Transcriptional Regulatory Network in Embryonic Stem Cell

Stem Cells are undifferentiated cells that can give rise to several lineages of differentiated cell types. They are the founder cells for every organ, tissue and cell in the body. Stem cells are characterized by the ability to self-renew and maintain Pluripotency. These features allow Stem Cells to fulfill their multiple functions, namely to provide enough cells during organogenesis, to control tissue homeostasis and, in addition, to ensure regeneration and repair. ESCs (Embryonic Stem Cells) are derived from the ICM (Inner Cell Mass) of the developing Blastocysts, multicellular structures originating from four (Human) to five (Mouse) cleavages of fertilized oocytes. In Human, the fertilization of an Egg by a Sperm generates a Zygote that thirty hours later begins to divide. By the third to fourth day the Embryo develops to a compact ball of twelve or more cells called a Morula. After several more divisions, the Morula cells begin to specialize and form a hollow sphere of cells called a Blastocyst. The outer layer of the Blastocyst is named the Trophectoderm and the cells inside ICM. The cells of the ICM are Pluripotent stem cells that can give rise to all cell types of the three embryonic germ layers, i.e., Ectoderm, Mesoderm, and Endoderm, and the Germ Cell lineage. The recent derivation of human ESCs provides a unique opportunity to study early development and is thought to hold great promise for regenerative medicine. An understanding of the transcriptional regulatory circuitry that is responsible for Pluripotency and self-renewal in Human ES cells is fundamental to understanding Human development and realizing the therapeutic potential of these cells (Ref.1 & 2).

ESCs maintain their pluripotent state by expressing a battery of transcription factors including Oct4 (Octamer Binding Transcription Factor-4), SOX2 (SRY (Sex Determining Region Y) Box-2) and Nanog (Nanog Homeobox). Other factors like FoxD3 (Forkhead Box-D3), FGF4 (Fibroblast Growth Factor-4) and H2AZ (H2A histone family, member-Z) are also believed to play important role in Pluripotency and Self-renewal. Oct3/4, SOX2 and Nanog form a regulatory feedback circuit that maintains Pluripotency in Human and Mouse ESCs; in this circuit, all three transcription factors regulate themselves, as well as each other. The regulatory circuit formed by Oct4, Nanog, and SOX2 have been identified to be essential to the ESC identity. The frequency with which these three factors co-occupy within the same gene region is very high. Among Oct4 bound genes, half of them are also bound by SOX2. More than 90% of the promoter region bound by Oct4 and SOX2 are also bound by Nanog. Oct4, SOX2 and Nanog are also bound to their own promoters, thus forming an interconnected autoregulation loop to maintain the ESC identity. Recently, a negative feedback loop formed by Nanog, Oct4 and another Pluripotent factor, FoxD3 have been reported. Oct4 maintains Nanog expression by directly binding to a Nanog promoter when present at a sub-steady level, but represses it when Oct4 is above the normal level. On the other hand, FoxD3 positively regulates Nanog to counter the repression effect of excess Oct4. Conversely, Nanog and FoxD3 function as activators for Oct4 expression. When the expression level of Oct4 rises above a steady level, it represses its own promoter also, thus exerting a negative feedback regulation loop to limit its own expression. This negative feedback regulation loop keeps the expression of Oct4 at a steady level, thus maintaining the ESC properties (Ref.3 & 4).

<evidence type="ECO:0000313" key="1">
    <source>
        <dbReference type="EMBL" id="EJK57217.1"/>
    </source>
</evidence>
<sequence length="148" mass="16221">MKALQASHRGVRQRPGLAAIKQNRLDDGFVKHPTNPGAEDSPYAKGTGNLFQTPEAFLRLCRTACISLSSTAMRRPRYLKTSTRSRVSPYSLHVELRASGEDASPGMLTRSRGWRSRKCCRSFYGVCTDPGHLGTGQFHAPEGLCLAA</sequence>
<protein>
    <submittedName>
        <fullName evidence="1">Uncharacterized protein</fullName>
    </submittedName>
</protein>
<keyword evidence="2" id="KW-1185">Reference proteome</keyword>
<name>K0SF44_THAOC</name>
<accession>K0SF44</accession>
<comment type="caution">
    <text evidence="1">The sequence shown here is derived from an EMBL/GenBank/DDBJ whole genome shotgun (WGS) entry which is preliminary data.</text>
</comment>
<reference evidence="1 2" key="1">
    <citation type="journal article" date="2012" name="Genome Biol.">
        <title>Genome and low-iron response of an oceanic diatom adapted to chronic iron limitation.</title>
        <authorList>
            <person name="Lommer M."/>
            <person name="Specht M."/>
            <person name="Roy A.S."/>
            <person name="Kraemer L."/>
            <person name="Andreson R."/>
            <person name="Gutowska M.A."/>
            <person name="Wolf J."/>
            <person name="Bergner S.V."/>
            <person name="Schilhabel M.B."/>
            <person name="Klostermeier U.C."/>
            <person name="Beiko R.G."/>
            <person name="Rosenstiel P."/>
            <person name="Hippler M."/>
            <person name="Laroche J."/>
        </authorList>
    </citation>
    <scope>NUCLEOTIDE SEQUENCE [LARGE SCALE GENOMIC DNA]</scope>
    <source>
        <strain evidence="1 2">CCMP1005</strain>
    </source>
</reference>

Besides forming the regulatory circuit, the three core factors Oct4, Nanog and SOX2 contribute to the hallmark characteristics of ESCs by activation of target genes that encode Pluripotency and Self-renewal mechanisms and repression of signaling pathways that promote differentiation. In total, 352 genes are bound by Oct4, Nanog and SOX2 simultaneously in undifferentiated Human ESCs, which may be expressed or repressed. The active targets include genes encoding components of Chromatin Remodeling and Histone-modifying complexes (e.g., SMARCAD1 (SWI/SNF-Related, Matrix-Associated Actin-Dependent Regulator of Chromatin, Subfamily-A, Containing DEAD/H Box-1), MYST3 (MYST Histone Acetyltransferase (Monocytic Leukemia)-3), and SET (SET Translocation (Myeloid Leukemia Associated))), which have general roles in transcriptional regulation, and genes encoding transcription factors (e.g., REST (RE1 Silencing Transcription Factor), SKIL (SKI-Like Oncogene), HESX1 (HESX Homeobox-1), and STAT3 (Signal Transducer and Activator of Transcription-3)), which themselves are known to regulate specific genes. REST has recently been shown to be highly abundant in ESCs and functions in part to repress neuronal specific genes like CALB1 (Calbindin-1, 28kDa), L1CAM (L1 Cell Adhesion Molecule), GRIN1 (Glutamate Receptor, Ionotropic, N-methyl D-aspartate-1) and Cx36 (Connexin-36). Besides, RIF1 (RAP1 Interacting Factor Homolog (Yeast)) gene, which has been implicated in regulating telomere length and considered important for self-renewal as well as JARID2 (Jumonji, AT Rich Interactive Domain-2) gene, which is believed to have important roles in development, is also positively regulated (Ref.5 & 6). Another active gene induced by Oct4, Nanog and SOX2 simultaneously is Zic3 (Zic Family Member-3 Heterotaxy-1 (Odd-Paired Homolog, Drosophila)). ZIC3 belongs to the GLI superfamily of transcription factors and is a vertebrate homologue of the Drosophila pair rule gene OPa (Odd-Paired). The expression of ZIC3 in the Embryonic Ectoderm and Mesoderm during Gastrulation, and throughout the tail bud, retina and limb bud during Neurulation and Organogenesis suggests an important role for this transcription factor in Embryonic Ectoderm and Mesoderm development. ZIC3 is preferentially expressed in Pluripotent state. ZIC3 shares significant overlap with the Oct4, Nanog, and SOX2 transcriptional networks and is important in maintaining ESC Pluripotency by preventing differentiation of cells into Endodermal lineages. Few other genes known to be activated by Oct4, Nanog and SOX2 include CDYL (Chromodomain Protein, Y-Like), GBX2 (Gastrulation Brain Homeobox-2), TIF1 (Transcription Intermediary Factor-1-α), GSH2 (GS Homeobox-2), TCF7L1 (Transcription Factor-7 Like-1), FoxC1 (Forkhead Box-C1), RFX4 (Regulatory FactorX-4) and SalL1 (Sal Like-1 (Drosophila)). Functions of these genes are still not known (Ref.1, 7 & 8).